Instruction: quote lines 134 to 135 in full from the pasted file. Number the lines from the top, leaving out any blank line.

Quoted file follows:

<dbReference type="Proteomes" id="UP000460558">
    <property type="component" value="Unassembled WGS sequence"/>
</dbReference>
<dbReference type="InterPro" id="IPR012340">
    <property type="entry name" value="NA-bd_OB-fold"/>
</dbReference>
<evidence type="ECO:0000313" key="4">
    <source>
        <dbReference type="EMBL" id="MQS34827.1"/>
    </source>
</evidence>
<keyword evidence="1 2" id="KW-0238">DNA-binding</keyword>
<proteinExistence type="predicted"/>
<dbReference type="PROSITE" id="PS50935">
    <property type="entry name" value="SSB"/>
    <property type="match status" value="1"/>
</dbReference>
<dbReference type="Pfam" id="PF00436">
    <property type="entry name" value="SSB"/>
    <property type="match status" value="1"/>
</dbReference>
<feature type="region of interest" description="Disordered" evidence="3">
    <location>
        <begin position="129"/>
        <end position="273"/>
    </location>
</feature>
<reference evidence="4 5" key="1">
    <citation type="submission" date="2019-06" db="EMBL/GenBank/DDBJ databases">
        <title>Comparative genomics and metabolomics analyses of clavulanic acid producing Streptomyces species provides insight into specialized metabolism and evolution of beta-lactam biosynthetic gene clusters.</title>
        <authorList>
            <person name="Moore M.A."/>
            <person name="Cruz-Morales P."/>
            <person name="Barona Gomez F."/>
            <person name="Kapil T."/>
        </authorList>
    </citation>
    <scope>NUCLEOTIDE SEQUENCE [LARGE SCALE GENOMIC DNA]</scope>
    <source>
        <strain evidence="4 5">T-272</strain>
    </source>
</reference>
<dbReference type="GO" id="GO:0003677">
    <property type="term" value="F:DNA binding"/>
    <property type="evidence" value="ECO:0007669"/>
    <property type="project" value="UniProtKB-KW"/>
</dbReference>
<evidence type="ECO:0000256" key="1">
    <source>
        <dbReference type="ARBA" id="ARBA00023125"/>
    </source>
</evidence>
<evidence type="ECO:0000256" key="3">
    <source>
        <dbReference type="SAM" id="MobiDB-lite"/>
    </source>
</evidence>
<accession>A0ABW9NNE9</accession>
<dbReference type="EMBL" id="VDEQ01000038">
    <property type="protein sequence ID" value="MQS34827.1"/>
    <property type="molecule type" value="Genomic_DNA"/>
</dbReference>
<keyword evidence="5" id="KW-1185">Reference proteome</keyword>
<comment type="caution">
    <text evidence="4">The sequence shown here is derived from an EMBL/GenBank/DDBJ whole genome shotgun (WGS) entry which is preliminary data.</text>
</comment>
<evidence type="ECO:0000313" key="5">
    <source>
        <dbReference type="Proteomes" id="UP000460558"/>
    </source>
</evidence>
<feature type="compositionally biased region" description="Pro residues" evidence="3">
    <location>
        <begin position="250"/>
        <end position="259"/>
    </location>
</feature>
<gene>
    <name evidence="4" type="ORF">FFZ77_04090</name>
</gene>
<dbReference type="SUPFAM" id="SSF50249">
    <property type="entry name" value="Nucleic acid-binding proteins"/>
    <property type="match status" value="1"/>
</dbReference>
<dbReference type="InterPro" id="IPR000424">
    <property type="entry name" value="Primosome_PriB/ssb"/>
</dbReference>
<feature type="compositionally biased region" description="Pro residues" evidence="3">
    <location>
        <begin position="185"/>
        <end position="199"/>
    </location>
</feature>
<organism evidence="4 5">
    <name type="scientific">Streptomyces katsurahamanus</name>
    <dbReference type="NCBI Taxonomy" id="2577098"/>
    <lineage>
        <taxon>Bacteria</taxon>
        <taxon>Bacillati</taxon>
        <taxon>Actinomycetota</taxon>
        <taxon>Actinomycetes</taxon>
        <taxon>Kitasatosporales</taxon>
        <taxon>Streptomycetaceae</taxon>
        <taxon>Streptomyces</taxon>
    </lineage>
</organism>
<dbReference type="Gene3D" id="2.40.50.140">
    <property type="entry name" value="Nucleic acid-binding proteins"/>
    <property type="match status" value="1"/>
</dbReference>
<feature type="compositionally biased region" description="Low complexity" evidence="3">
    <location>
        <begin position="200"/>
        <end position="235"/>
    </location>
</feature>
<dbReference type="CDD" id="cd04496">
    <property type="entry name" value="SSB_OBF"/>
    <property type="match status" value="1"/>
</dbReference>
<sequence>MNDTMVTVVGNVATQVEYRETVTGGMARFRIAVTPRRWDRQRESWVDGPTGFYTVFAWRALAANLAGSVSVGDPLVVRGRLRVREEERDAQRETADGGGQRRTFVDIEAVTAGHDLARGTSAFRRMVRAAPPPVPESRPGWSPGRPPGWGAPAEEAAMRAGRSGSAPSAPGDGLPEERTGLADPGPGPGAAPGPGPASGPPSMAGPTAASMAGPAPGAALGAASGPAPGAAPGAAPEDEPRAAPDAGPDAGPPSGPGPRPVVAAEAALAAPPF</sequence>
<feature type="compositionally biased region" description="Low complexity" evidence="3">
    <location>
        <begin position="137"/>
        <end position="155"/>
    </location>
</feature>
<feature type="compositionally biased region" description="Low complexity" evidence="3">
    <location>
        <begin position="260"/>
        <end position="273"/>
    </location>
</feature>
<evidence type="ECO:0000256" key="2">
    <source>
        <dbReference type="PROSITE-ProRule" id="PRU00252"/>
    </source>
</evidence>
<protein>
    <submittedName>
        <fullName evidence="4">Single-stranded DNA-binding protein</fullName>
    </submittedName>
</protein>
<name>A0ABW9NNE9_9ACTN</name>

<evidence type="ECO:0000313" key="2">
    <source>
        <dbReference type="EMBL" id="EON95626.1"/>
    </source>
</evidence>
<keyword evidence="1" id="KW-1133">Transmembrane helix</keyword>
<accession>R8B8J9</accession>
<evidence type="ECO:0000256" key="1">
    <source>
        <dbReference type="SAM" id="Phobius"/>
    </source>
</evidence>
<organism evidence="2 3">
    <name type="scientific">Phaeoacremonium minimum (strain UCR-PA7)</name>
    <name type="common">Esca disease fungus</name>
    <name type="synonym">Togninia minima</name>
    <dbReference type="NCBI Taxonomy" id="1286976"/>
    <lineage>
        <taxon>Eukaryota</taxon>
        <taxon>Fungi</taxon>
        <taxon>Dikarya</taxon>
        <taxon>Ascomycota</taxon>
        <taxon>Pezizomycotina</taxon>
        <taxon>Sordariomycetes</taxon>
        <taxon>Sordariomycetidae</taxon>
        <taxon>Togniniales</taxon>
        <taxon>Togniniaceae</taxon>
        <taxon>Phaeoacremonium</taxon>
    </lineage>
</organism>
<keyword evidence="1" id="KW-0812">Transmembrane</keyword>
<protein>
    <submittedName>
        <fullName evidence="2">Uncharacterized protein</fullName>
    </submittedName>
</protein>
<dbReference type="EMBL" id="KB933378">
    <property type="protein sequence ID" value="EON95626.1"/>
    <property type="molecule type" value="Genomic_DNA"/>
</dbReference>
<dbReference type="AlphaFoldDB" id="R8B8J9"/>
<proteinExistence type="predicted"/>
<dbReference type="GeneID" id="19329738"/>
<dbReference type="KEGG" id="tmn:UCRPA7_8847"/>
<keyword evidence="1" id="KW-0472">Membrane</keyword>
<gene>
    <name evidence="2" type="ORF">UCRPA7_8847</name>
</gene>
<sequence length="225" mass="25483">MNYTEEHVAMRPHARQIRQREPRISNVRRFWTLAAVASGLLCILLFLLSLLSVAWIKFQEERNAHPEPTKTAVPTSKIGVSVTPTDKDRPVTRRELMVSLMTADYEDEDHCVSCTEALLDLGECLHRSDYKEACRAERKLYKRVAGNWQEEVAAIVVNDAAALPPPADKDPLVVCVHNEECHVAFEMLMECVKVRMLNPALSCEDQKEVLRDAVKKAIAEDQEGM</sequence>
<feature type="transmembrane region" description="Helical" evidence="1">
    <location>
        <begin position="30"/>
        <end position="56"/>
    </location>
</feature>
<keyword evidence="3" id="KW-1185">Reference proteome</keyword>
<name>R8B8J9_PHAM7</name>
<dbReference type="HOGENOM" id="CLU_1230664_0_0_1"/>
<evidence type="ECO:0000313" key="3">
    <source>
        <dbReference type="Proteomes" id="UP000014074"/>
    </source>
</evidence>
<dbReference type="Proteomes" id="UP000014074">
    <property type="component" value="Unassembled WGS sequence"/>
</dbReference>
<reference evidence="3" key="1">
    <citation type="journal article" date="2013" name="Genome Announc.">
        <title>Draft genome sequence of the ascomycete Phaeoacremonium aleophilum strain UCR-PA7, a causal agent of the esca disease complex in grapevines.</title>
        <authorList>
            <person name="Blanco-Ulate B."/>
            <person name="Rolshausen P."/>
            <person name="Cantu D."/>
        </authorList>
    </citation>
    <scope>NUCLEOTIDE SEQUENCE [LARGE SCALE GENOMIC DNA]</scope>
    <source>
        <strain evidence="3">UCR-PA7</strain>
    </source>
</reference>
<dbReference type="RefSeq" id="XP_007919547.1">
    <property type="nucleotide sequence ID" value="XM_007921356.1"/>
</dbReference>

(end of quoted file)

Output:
<evidence type="ECO:0000256" key="2">
    <source>